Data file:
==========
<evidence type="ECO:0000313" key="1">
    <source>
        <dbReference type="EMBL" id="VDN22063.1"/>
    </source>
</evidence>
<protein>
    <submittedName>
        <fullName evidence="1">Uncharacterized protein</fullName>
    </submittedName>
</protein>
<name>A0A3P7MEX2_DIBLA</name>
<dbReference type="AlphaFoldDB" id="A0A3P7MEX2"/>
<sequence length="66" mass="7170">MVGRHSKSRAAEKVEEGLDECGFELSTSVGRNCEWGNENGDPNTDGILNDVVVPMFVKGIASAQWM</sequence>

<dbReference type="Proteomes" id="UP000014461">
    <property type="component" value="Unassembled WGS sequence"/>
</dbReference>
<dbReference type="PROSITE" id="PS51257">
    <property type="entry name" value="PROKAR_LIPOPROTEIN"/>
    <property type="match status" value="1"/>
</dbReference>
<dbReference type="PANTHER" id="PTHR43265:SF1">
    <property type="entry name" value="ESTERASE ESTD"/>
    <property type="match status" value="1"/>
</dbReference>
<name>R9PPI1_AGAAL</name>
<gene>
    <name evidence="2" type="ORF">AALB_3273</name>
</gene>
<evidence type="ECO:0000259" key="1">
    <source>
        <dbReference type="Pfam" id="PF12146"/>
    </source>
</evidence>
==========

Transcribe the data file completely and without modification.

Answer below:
<evidence type="ECO:0000313" key="1">
    <source>
        <dbReference type="EMBL" id="VDN22063.1"/>
    </source>
</evidence>
<protein>
    <submittedName>
        <fullName evidence="1">Uncharacterized protein</fullName>
    </submittedName>
</protein>
<name>A0A3P7MEX2_DIBLA</name>
<dbReference type="AlphaFoldDB" id="A0A3P7MEX2"/>
<sequence length="66" mass="7170">MVGRHSKSRAAEKVEEGLDECGFELSTSVGRNCEWGNENGDPNTDGILNDVVVPMFVKGIASAQWM</sequence>

<dbReference type="Proteomes" id="UP000014461">
    <property type="component" value="Unassembled WGS sequence"/>
</dbReference>
<dbReference type="PROSITE" id="PS51257">
    <property type="entry name" value="PROKAR_LIPOPROTEIN"/>
    <property type="match status" value="1"/>
</dbReference>
<dbReference type="PANTHER" id="PTHR43265:SF1">
    <property type="entry name" value="ESTERASE ESTD"/>
    <property type="match status" value="1"/>
</dbReference>
<name>R9PPI1_AGAAL</name>
<gene>
    <name evidence="2" type="ORF">AALB_3273</name>
</gene>
<evidence type="ECO:0000259" key="1">
    <source>
        <dbReference type="Pfam" id="PF12146"/>
    </source>
</evidence>